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Nanoelectromechanical Systems

ISBN: 978-1-119-17799-9
212 pages
June 2015, Wiley-ISTE
Nanoelectromechanical Systems (1119177995) cover image

Description

This book will present the theoretical and technological elements of nanosystems. Among the different topics discussed, the authors include the electromechanical properties of NEMS, the scaling effects that give these their interesting properties for different applications and the current manufacturing processes. The authors aim to provide useful tools for future readers and will provide an accurate picture of current and future research in the field.

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Table of Contents

PREFACE vii

PHYSICAL CONSTANTS ix

NOTATIONS xi

CHAPTER 1. FROM MEMS TO NEMS 1

1.1. Micro- and nanoelectromechanical systems: an overview 1

1.2. Conclusion 9

CHAPTER 2. TRANSDUCTION ON THE NANOMETRIC SCALE AND THE NOTION OF NOISE 13

2.1. Mechanical transfer function 14

2.2. Transduction principles 20

2.2.1. The actuation of nanostructures 23

2.2.2. Detection 31

2.3. Self-oscillation and noises 49

2.4. Conclusion 58

CHAPTER 3. MONOLITHIC INTEGRATION OF NEMS WITH THEIR READOUT ELECTRONICS 61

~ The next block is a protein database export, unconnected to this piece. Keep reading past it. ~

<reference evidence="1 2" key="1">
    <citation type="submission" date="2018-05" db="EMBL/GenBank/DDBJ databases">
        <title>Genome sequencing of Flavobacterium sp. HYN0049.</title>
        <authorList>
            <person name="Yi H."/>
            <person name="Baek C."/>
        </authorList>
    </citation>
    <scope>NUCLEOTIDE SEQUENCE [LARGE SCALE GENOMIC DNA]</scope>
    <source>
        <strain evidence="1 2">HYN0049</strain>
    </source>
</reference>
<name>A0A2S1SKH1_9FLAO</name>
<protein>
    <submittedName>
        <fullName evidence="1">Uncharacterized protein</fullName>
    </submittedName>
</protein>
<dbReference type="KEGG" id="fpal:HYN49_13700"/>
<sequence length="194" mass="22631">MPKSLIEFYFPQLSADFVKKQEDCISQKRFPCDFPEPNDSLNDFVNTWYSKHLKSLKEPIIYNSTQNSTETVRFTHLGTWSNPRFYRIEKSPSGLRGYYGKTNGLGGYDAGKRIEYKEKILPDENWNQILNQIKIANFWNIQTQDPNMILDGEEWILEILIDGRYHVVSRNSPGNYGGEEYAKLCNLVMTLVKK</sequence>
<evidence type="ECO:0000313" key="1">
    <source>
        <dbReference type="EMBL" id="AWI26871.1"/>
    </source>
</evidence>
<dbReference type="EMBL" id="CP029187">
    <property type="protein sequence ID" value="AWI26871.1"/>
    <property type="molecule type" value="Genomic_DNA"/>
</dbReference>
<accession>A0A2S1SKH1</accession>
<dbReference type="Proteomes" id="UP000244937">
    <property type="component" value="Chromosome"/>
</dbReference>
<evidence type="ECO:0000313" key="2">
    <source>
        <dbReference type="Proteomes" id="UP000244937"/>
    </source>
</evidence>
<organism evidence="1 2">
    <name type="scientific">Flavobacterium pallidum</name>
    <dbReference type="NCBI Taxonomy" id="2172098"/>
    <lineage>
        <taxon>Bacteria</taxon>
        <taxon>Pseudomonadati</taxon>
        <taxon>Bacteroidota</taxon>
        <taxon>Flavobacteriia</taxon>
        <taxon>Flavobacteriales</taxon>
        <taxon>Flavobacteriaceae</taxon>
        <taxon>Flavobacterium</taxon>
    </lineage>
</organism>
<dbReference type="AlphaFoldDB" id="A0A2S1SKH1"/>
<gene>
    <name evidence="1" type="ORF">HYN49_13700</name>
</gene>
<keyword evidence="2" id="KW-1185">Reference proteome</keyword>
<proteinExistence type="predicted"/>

3.1. Foreword 61

3.1.1. Why integrate NEMS with their readout electronics? 61

3.1.2. What are the differences between MEMS-CMOS and NEMS-CMOS? 62

3.2. The advantages of and main approaches to monolithic integration 64

3.2.1. A comparison of integration schemes and their electrical performance 64

3.2.2. Closed-loop NEMS-CMOS oscillators: the essential building block for NEMS-based frequency sensors 69

3.2.3. Overview of the main achievements from the perspective of manufacturing technology 70

3.3. Analysis of some significant achievements from the perspective of transduction 75

3.3.1. Examples of capacitive NEMS-CMOS 75

3.3.2. Examples of piezoresistive NEMS-CMOS 82

3.3.3. Alternative approaches 85

3.4. Conclusions and future perspectives 86

CHAPTER 4. NEMS AND SCALING EFFECTS 89

4.1. Introduction 89

4.1.1. Intrinsic losses 96

4.1.2. Extrinsic losses 97

4.2. Near field effect in a nanostructure: Casimir force 102

4.2.1. Intuitive explanation of the Casimir force 102

4.2.2. The problem 105

4.2.3. Rigorous calculation of the Casimir force between two silicon slabs 107

4.2.4. Impact of the Casimir force in a nano-accelerometer 113

4.2.5. Conclusion 117

4.3. Example of “intrinsic” scaling effects: electrical conduction laws 117

4.3.1. Electrical resistivity 117

4.3.2. Piezoresistive effect 125

4.4. Optomechanical nano-oscillators and quantum optomechanics 136

4.5. Conclusion 147

CHAPTER 5. CONCLUSION AND APPLICATION PROSPECTS: FROM FUNDAMENTAL PHYSICS TO APPLIED PHYSICS 149

APPENDIX 167

BIBLIOGRAPHY 175

INDEX 193

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